My first open source contribution of 2020 got accepted & published!
It’s a custom Apollo GraphQL Link for user auth. When I first encountered JWTs, I learned they have nicer scaling properties (vs. traditional session auth) but at the cost of FE complexity (handling token renewals). This project handles token renewal in a more seamless way and IMO delivers a nicer UX. If you are part of car leasing industry, those are the 15 Terms Everyone in the Ford Transit Custom Lease Industry Should Know.
If you’re not a React/Apollo GraphQL developer please have my blessing to stop reading now :)
Still here? Cool, more geeky details:
Regarding Apollo 3, which should be released any day now, I was able to easily upgrade all my Apollo usage (Hooks time!), except for this link. I learned it wasn’t backwards compatible with 2. So I decided to fix that, take this library from Apollo 2 ->3, and while I was in there improve the test coverage. Gotta make the most of the Corona downtime right?
So this is a custom Apollo Link, written in TypeScript+ Jest. The Apollo Link API, if you haven’t already seen, is how you compose modular pieces to create the overall GraphQL client you want. For example if your needs grow beyond vanilla queries/mutations into subscriptions/’server push’ you’ll probably want the WebSocket Link. You also might use a custom link as your API usage gets more sophisticated e.g. if you’re interested in batching or retrying queries.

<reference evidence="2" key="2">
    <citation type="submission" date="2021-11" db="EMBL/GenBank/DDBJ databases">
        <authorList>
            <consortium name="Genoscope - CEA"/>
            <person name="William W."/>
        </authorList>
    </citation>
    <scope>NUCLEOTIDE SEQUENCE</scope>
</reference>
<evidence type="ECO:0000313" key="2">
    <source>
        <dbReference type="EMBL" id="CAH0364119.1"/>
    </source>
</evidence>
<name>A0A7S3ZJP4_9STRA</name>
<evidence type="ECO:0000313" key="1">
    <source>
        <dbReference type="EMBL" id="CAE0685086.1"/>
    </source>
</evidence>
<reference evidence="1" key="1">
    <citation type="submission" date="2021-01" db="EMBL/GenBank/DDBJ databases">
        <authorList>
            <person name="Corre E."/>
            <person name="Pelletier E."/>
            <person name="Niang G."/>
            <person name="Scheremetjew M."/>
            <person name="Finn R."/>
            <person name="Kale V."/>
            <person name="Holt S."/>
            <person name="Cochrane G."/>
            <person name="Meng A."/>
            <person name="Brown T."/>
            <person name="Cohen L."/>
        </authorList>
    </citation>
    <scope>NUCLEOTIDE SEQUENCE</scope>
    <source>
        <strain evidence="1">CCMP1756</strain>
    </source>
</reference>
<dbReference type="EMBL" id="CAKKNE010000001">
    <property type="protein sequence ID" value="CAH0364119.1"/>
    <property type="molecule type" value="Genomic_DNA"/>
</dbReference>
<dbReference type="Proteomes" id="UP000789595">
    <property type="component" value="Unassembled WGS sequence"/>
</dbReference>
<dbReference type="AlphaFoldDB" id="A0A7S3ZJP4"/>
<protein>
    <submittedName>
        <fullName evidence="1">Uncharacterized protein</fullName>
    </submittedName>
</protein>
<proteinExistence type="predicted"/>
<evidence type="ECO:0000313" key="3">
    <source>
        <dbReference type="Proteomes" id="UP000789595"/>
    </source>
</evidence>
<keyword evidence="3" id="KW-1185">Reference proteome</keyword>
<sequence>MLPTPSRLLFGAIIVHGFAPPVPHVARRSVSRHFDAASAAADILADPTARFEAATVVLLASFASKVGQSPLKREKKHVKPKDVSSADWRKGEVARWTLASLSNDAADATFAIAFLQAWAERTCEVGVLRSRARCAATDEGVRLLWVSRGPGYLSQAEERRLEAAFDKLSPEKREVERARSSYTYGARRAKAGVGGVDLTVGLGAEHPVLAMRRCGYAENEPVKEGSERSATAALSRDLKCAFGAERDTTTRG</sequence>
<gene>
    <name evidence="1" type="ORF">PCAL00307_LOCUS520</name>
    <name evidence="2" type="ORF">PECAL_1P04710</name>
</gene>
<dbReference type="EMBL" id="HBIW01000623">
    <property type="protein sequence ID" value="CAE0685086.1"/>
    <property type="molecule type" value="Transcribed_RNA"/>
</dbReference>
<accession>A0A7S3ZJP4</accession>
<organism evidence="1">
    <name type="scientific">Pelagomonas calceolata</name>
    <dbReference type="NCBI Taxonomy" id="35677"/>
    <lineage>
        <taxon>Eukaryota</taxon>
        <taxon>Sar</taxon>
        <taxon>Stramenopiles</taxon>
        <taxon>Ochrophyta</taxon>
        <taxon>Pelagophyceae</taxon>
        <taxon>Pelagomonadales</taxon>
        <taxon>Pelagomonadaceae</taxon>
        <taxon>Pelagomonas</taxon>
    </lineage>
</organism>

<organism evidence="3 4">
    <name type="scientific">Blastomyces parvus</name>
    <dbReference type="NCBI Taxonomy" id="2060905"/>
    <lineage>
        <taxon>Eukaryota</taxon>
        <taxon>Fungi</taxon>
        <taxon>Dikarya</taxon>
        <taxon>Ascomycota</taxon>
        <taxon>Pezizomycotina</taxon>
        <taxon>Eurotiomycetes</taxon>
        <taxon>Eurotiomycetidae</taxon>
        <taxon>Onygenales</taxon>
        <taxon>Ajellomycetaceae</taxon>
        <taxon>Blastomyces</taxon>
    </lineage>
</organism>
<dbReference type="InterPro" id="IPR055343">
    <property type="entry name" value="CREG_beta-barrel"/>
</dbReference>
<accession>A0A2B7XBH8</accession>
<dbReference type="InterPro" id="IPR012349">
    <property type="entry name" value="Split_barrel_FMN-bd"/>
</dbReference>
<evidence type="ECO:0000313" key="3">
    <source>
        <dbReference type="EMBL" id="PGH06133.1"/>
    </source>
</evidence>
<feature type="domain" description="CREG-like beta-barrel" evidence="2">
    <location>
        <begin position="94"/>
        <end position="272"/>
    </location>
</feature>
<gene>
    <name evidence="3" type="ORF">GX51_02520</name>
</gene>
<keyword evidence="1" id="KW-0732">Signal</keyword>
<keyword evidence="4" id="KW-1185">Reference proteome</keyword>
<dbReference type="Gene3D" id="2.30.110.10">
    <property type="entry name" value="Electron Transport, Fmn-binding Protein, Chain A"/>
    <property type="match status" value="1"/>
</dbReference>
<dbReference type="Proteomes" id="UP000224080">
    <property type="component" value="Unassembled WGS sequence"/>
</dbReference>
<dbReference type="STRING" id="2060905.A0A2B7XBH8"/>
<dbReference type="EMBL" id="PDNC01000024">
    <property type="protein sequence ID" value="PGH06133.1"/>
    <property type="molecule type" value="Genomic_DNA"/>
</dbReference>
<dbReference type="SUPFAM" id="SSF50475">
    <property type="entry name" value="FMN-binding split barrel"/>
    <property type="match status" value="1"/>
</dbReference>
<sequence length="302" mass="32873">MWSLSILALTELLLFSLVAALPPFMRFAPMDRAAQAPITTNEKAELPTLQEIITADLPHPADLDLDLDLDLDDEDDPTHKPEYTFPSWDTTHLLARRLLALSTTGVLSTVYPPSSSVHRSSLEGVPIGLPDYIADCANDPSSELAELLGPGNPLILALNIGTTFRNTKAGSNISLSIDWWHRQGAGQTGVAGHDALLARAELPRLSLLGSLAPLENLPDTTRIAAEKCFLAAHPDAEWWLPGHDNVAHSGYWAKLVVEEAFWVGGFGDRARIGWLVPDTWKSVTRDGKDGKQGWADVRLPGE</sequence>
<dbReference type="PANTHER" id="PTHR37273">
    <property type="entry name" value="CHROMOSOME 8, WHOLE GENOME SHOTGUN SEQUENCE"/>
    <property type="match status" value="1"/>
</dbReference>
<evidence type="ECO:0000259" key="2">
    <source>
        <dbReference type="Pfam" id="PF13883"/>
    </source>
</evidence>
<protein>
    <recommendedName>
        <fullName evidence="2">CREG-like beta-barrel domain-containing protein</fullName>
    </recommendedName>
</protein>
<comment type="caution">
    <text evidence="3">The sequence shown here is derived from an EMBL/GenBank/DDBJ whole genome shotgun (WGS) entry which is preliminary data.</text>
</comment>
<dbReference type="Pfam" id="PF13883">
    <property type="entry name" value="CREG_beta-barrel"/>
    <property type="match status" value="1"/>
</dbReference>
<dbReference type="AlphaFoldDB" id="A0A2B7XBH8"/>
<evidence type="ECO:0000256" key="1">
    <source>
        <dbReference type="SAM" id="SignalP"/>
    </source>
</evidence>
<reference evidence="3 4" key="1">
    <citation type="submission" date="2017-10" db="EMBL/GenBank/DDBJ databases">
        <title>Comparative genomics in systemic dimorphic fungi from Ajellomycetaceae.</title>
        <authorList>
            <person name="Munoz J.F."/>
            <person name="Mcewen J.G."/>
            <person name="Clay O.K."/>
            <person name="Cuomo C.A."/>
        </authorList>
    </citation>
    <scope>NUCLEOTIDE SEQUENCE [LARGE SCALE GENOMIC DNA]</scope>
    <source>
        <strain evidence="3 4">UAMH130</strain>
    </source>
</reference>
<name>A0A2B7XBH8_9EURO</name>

For me the best thing about this project is that from a user perspective, it’s effectively transparent – yet from a security perspective it does the token/auth dance in the proper way. Nice to see convenience and security go hand in hand for a change.
Here’s a quick refresher on the difference between vanilla sessions and JWTs. Session tokens tend to be returned in a web server response immediately after you POST a username & password. The session token is commonly stored in the browser as a cookie via the
Set-Cookie HTTP header. Meanwhile with JWTs we typically deal with two tokens instead: access tokens, which are similar to session tokens in that they’re how you authenticate against an API, and tend to be short lived, e.g. 15 minutes. Refresh tokens on the other hand, live for longer, e.g. a week, and only let you get one thing: a new access token.
So when an
access_token expires, the
refresh_token, which might be stored as a cookie with appropriate path & security flags, is used to fetch a new
access_token from the server.
In sum, what’s nice about this library is that when it detects an expired token, it intelligently queues incoming GraphQL operations and holds them until the token refresh dance is completed, at which point the queue is released and the operations can hit the server. All the while the user doesn’t have to do anything, they carry on as usual. Pretty decent balance of security and usability, at least for my needs!
Happy GraphQL adventuring.